The preparation of animals hides to leather, tanning, is very chemically heavy that could include, mineral salts, formaldehyde, and some cyanide-based finishes. (Petab, 2022) Although originally a natural product, leather is not biodegradable. It is because of the tanning process that all hides must go through to become leather goods, that essentially stops the degradation process, therefore detanning methods have been suggested to improve the biodegradability. (Dhayalan et al., 2007)
Recycled leather and leather alternatives are options to reduce fashion’s impact on land-system change. The leather industry produces around 800,000 mt waste every year. (Textile Exchange, 2020) Other alternatives are mylo leather
Faux leather, or so-called vegan leather, options are often petroleum-based, and offer therefore limited positive impact compared to conventional leather.
IMPACT OF END-OF-LIFE MATERIALS
WRAP made an estimate that 350,000 tonnes of used clothes go the landfill in the UK every year. (WRAP, 2012) At the end of a products life, only 1% of all textile fibres are recycled into new textiles, most of them ending up landfilled or incinerated. (EMF, 2017)
Textile waste landfilling creates an impact on land-systems through pollution. Big portions of the waste are of synthetic, non-biodegradable textiles. Furthermore, it is completely unnecessary, as all textiles could be collected and sorted, and used as resources for new textiles instead, reducing the need to use of raw materials. Especially polyester and other synthetic fibres accumulate in landfills, because they are not biodegradable, and through eventual degradation release harmful chemicals into the soil. (Palacios-Mateo et al., 2021)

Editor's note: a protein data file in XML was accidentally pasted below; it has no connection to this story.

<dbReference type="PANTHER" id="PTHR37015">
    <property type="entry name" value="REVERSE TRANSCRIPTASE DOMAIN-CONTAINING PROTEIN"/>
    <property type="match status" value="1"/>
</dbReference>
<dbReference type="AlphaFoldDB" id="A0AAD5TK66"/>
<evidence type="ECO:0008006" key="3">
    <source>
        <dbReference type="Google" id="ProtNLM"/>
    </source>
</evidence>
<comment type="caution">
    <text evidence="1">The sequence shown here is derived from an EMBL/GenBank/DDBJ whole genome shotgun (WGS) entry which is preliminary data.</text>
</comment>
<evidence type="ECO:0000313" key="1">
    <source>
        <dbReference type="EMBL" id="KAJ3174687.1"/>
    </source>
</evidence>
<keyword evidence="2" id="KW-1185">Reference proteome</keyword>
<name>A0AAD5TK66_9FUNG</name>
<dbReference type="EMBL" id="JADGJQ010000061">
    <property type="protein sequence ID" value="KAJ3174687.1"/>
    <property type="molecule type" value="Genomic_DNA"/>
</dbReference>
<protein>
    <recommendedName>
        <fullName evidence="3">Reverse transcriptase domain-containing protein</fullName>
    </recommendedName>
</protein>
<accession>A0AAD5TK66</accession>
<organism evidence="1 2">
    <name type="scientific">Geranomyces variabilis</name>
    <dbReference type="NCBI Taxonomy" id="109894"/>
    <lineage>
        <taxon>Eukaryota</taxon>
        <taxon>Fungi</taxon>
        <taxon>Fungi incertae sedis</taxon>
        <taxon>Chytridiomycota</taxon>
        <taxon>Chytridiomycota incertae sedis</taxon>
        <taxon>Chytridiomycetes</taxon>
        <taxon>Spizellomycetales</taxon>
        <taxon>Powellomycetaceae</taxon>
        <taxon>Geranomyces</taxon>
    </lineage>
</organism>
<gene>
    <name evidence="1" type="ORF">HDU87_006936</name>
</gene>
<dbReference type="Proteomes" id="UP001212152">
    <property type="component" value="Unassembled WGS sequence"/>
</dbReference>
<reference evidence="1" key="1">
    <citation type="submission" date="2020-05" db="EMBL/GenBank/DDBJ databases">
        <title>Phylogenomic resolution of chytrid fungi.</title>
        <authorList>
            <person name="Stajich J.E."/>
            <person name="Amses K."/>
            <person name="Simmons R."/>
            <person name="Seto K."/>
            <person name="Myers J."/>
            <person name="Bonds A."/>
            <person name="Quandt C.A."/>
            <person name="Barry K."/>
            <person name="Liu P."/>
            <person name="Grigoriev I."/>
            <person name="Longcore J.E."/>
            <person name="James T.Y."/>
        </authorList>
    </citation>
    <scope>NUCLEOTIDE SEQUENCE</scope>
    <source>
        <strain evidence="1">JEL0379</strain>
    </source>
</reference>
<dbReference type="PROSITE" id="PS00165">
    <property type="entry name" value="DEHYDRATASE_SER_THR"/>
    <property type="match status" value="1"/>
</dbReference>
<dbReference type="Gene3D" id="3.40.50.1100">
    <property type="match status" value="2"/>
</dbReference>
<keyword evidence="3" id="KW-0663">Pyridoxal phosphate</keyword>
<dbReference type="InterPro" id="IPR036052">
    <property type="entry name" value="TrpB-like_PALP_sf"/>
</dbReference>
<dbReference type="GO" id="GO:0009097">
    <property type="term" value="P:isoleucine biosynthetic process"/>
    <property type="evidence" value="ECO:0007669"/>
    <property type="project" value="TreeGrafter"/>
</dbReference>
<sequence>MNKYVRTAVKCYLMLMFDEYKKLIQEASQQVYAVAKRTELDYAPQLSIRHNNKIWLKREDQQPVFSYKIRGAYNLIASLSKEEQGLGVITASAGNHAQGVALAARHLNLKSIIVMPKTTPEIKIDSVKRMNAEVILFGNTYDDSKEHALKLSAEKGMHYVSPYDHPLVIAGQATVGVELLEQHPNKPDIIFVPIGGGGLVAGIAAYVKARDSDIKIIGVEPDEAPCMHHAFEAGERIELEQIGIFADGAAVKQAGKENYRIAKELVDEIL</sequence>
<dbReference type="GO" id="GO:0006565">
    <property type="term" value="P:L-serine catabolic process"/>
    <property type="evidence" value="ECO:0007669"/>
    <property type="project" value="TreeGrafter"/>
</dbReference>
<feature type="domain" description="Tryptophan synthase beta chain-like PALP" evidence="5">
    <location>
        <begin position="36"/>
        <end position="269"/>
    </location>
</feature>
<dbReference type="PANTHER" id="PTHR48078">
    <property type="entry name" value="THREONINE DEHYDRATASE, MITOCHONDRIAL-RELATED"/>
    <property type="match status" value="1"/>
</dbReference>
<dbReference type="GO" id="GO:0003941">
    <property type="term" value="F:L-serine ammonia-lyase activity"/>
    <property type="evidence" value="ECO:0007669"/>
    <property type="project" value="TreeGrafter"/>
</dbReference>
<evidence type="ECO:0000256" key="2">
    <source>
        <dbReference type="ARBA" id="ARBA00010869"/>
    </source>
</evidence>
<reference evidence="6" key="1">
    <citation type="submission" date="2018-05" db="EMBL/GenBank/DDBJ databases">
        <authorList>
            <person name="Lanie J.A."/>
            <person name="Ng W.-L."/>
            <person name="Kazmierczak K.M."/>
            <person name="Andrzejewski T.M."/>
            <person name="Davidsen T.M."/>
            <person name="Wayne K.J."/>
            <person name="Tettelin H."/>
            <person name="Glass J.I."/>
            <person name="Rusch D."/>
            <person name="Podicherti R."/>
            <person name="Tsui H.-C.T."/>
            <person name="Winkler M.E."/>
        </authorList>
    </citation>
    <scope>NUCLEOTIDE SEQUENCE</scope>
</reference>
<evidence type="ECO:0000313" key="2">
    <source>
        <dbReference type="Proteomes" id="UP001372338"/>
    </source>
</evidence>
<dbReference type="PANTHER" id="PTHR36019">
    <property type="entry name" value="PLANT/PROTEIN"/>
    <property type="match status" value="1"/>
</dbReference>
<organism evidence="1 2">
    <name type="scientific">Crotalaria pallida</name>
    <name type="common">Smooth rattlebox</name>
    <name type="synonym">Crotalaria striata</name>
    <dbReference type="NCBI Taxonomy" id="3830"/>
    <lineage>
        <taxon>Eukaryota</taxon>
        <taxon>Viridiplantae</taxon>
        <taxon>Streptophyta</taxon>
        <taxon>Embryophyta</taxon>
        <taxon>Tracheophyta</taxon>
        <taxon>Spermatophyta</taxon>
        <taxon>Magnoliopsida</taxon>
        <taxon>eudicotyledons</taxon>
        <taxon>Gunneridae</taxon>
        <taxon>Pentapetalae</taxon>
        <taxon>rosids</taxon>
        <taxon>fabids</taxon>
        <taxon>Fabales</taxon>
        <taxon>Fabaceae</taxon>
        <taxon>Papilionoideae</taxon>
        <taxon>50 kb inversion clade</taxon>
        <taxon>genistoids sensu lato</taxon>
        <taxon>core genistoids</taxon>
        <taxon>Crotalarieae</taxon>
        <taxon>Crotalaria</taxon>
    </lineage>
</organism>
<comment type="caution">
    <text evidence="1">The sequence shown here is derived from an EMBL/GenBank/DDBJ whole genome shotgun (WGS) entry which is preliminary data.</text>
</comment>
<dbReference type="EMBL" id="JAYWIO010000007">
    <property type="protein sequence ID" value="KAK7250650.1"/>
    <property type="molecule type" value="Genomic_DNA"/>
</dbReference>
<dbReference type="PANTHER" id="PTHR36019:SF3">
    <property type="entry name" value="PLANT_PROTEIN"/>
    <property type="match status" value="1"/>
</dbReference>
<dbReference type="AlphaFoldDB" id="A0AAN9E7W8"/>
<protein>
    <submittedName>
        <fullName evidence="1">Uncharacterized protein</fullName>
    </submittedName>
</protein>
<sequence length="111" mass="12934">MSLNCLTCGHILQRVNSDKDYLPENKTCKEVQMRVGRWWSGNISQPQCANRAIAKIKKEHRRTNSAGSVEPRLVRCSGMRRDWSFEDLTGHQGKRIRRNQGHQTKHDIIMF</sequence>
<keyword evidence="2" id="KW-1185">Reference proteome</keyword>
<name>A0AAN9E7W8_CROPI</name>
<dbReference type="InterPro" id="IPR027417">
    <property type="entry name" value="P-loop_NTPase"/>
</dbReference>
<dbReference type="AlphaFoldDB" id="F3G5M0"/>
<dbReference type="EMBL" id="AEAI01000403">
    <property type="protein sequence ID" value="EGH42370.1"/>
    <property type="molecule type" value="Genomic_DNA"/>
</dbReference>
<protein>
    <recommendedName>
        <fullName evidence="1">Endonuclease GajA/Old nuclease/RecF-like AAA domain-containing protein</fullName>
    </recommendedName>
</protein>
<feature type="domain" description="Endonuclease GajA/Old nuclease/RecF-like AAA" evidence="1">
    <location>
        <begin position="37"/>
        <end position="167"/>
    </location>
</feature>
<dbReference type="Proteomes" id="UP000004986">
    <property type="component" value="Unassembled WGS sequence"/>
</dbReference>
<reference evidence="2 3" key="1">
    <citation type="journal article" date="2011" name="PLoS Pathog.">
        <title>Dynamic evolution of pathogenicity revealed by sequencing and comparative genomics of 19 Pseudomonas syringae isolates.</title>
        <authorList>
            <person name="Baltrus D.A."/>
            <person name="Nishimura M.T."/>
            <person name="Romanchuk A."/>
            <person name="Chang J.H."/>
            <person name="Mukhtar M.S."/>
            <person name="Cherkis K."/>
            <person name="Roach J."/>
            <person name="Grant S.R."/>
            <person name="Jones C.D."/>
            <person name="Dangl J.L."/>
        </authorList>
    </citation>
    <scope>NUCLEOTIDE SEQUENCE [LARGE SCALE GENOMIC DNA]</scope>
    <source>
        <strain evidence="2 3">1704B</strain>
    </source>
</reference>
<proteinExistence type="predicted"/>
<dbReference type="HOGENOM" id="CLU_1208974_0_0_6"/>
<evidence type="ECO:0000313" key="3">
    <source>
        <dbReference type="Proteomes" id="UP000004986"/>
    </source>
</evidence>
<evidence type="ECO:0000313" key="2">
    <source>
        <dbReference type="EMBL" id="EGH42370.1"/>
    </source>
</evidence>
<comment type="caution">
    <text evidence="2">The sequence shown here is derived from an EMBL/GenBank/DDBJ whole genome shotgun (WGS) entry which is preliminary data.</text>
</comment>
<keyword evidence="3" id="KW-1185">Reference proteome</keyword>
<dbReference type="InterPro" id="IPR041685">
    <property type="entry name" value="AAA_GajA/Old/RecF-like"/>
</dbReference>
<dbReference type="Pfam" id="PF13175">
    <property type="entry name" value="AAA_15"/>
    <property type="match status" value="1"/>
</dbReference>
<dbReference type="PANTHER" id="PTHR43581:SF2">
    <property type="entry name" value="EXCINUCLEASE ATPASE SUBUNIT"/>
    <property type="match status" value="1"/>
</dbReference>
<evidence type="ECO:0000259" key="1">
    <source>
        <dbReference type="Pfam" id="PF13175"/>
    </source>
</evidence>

As a recently popularized example, clothing waste is polluting the Atacama Desert in Chile, a country that has been receiving secondhand clothing from China, Bangladesh, Europe or the United States to be sold in Latin America. 39,000 tonnes of clothing that cannot be sold end of as a clothing mountain in the desert. (Al Jazeera, 2021)
It is considered that the solution of textile waste is to transition from a linear economic model to a circular one. To make words into action Global Fashion Agenda called the industry to commit into circularity with their Circular Fashion System Commitment, to which by 2019 around 12,5 percent of the global fashion market has signed on to. (GFA, 2020)
The efficiency of mechanical and chemical recycling of textiles fibres is on the rise. On a significant level they depend on efficient sorting, and collection of post-consumer textile waste. Cotton for example can be recycled mechanically, producing lower quality cotton, that requires other fibres to create a durable yarn, or chemically. Chemical recycling alters cotton fibre on a molecular level, and it becomes man-made-cellulosic-fibre.
Textile and fashion manufacturing leave a mark on the land-system as well. Firstly, textiles industry is very heavy on chemicals: from the use of fertilizers to processing of synthetics, these chemicals are harvested from the earth. Large viscose and polyester plants have an impact on their surroundings polluting land, air and waterways with harmful and toxic chemicals. The consequences are fatal, since they imply a threat for the surrounding ecosystems, contamination of water systems and local communities. Secondly, the industry requires large infrastructure on areas, that once used to be ancient forests. (Changing markets, 2019)